A Practical Guide to the New PCAOB Reporting Requirements

Topics: Auditing, Audit, U.S. Securities and Exchange Commission Pages: 6 (2061 words) Published: May 3, 2013

A Practical Guide to the New PCAOB Reporting Requirements
Valerie D. Roseberry
Strayer University

Professor, Dr. Ahmad Abudiab
ACC 571 – Forensic Accounting
Sunday, February 03, 2013

A Practical Guide to the New PCAOB Reporting Requirements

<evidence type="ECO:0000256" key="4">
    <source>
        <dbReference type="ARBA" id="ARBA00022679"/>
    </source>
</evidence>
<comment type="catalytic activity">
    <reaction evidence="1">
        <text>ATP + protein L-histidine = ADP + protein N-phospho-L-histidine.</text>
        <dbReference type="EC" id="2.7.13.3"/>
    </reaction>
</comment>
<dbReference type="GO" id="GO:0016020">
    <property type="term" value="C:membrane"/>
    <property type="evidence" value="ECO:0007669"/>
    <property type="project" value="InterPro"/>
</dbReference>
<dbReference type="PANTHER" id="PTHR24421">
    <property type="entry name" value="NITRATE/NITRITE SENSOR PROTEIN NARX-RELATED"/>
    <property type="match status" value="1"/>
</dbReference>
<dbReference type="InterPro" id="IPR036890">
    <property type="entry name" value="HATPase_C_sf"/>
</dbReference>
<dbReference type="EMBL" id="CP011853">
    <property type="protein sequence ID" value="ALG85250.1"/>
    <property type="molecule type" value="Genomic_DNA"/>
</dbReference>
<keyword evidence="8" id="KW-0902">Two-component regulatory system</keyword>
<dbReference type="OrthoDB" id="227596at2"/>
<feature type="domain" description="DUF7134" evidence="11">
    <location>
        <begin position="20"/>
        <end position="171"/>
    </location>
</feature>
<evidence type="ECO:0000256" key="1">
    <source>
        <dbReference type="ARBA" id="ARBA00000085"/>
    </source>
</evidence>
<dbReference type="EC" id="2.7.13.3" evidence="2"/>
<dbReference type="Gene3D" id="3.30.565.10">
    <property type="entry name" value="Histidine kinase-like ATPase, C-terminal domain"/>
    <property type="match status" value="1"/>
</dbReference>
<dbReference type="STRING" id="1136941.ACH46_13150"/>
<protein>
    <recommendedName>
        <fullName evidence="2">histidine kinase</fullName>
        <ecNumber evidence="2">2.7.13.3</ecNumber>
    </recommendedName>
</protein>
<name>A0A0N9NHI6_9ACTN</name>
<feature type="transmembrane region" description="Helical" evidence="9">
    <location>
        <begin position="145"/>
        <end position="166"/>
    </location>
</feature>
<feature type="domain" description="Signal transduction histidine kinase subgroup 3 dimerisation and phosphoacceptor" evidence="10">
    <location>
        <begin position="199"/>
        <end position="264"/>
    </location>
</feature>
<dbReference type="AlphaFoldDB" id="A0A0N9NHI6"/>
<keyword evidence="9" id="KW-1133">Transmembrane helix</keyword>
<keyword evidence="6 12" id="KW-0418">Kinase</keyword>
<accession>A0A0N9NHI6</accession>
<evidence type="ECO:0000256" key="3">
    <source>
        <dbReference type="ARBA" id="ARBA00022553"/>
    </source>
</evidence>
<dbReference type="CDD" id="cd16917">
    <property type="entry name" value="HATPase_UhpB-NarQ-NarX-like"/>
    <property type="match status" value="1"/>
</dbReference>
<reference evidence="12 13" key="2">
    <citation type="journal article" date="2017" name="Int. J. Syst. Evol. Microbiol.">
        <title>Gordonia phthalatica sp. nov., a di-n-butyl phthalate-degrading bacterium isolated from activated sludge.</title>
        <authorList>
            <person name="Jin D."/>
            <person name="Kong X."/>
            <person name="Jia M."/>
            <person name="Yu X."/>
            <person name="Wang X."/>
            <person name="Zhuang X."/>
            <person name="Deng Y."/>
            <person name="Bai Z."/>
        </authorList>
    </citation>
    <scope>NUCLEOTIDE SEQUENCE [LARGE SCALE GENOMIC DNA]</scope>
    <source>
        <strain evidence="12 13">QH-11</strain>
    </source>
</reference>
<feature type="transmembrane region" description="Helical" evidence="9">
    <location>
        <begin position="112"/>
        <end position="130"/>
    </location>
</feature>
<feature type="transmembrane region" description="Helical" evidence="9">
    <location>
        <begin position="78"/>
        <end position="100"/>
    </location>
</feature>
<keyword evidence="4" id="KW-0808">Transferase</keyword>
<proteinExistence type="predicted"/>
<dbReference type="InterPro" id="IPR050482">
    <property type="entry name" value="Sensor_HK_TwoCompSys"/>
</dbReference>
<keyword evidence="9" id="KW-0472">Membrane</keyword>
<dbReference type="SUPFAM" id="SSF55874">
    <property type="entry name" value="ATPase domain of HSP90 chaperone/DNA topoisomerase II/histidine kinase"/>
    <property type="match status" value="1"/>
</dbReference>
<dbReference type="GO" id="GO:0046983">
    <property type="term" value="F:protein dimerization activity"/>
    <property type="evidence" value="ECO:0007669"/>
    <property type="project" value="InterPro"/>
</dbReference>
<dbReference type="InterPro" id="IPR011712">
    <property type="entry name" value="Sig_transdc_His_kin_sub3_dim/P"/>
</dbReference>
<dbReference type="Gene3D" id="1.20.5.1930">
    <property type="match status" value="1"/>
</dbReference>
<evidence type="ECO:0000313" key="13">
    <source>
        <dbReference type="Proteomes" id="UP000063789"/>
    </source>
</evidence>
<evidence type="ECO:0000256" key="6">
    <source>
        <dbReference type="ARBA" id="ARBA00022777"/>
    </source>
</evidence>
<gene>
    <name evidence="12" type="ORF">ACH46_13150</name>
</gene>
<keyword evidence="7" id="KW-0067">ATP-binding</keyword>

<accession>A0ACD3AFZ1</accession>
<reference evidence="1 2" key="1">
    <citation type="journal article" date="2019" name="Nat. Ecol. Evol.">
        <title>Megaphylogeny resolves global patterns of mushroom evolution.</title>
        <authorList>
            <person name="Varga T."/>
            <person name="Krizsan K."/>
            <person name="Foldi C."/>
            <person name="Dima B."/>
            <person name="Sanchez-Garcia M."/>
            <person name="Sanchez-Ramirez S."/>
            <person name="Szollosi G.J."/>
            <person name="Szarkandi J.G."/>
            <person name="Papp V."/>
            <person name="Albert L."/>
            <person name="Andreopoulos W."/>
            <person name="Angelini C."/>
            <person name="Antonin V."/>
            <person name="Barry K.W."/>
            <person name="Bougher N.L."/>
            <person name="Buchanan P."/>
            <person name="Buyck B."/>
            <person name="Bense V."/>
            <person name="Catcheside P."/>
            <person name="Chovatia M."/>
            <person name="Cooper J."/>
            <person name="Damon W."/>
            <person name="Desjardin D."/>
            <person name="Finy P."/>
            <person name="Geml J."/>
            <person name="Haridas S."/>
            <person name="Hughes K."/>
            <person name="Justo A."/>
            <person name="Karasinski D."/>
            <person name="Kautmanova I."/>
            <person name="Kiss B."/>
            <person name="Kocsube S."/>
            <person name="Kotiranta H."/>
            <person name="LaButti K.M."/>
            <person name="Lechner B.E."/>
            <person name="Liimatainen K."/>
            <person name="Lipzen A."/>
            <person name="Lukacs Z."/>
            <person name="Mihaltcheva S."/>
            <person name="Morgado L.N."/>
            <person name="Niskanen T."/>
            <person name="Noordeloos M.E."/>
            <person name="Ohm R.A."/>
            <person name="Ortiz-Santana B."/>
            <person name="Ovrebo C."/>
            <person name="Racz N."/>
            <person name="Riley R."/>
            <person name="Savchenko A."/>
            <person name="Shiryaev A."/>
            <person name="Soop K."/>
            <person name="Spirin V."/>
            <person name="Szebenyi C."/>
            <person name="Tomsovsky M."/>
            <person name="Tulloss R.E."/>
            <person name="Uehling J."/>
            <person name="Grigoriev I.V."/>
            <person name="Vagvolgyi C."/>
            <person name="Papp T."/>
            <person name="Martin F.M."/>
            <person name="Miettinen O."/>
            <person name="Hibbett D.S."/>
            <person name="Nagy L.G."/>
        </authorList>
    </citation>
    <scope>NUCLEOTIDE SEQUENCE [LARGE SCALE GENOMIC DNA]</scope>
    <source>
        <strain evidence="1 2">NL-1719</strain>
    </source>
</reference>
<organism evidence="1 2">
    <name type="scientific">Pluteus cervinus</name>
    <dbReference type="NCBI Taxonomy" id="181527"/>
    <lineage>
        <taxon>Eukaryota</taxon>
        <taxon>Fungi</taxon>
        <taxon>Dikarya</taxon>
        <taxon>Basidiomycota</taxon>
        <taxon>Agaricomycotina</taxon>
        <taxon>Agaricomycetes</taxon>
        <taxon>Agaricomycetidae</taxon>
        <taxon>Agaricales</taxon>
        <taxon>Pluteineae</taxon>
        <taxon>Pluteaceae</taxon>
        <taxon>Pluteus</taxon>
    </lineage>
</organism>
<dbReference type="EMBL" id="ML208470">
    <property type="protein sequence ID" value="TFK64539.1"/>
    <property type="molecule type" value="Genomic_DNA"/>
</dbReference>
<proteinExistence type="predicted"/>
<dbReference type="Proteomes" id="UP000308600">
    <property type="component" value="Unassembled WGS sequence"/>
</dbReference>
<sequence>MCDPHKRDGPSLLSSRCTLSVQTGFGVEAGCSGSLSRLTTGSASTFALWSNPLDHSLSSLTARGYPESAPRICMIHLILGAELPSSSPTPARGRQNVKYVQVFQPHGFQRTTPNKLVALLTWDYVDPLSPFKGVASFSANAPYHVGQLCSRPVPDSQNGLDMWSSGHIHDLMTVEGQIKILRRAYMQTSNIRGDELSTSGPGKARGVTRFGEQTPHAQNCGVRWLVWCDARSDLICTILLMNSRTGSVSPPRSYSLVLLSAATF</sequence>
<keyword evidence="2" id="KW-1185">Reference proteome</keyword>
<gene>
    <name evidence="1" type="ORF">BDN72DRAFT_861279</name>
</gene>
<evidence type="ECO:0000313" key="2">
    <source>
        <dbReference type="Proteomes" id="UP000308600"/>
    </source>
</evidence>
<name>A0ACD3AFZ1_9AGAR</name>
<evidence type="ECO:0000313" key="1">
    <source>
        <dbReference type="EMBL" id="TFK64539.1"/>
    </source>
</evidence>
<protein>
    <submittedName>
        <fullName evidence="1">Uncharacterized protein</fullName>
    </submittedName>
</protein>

The Public Company Accounting Oversight Board (PCAOB) is a nonprofit corporation that was established by Congress and placed under the jurisdiction of the Securities Exchange Commission. The Sarbanes-Oxley Act of 2002 (SOX) and the creation of the PCAOB was a direct result of the accounting fraud scandals of Enron and WorldCom, which resulted in major losses for investors and a precipitous decline in investor confidence in the U.S. capital markets. Therefore, the PCAOB was established to oversee auditors of public companies in order to protect the interests of investors and further the public interest in the preparation of informative, fair, and independent audited financial statements. SOX require that any accounting firm that prepares or issues and audit report with respect to a U.S. public company must register with the PCAOB. The requirements of the Sarbanes-Oxley Act were intended to strengthen public companies’ internal controls over financial reporting and have served to sharpen the focus of senior management, boards of directors, audit committees, internal audit departments, and external auditors on their responsibilities for reliable financial reporting. Although the Board has no authority over public companies, PCAOB work has important implications for public companies and their audit committees. Justify how the reporting requirements of the PCAOB reduce the chance of financial fraud. Historically, most major financial statement frauds have involved senior management, who are in a unique position to perpetrate fraud by overriding controls and acting in collusion with other employees. When fraud occurs at lower levels in an organization, individuals may not initially realize that they are committing fraud; they may see themselves as simply doing what is expected to “make their numbers.” The Sarbanes-Oxley Act was signed into law on July 30, 2002 to address corporate governance and accountability as well as public accounting responsibilities in improving the quality, reliability, integrity and transparency of financial reports. The goal of the PCAOB is to improve quality of audited financial statements, reduce the risk of auditing failures, and increase public trust in the financial reporting processes and of the auditing profession. Beginning on December 31, 2009, accounting firms were required to register with the PCAOB and file annual and current reports. The Act provides sweeping measures aimed at * Establishing higher standards for corporate governance and accountability * Creating an independent regulatory framework for the accounting profession * Enhancing the quality and transparency of financial reports * Developing severe civil and criminal penalties for corporate wrongdoers * Establishing new protections for corporate whistleblowers (Forensic Accounting and Fraud examination, Page 158). Up until December 31, 2009, the PCAOB had no requirement for annual reports or amendments to report material changes in initial registration information. These rules implement the requirement of SOX section 102(d) that registered public accounting firms must report annual information about the firms and their audit practices and submit, as specified by the PCAOB or the SEC, more frequent information necessary to update the information previously filed with the PCAOB. As required by SOX section 102(e), all registration applications and annual reports will be made publicly available, subject to PCAOB and SEC rules on the confidentiality of proprietary and personal information. To justify how the reporting requirements of the PCAOB reduce the chance of financial fraud. One of the most significant changes affected...
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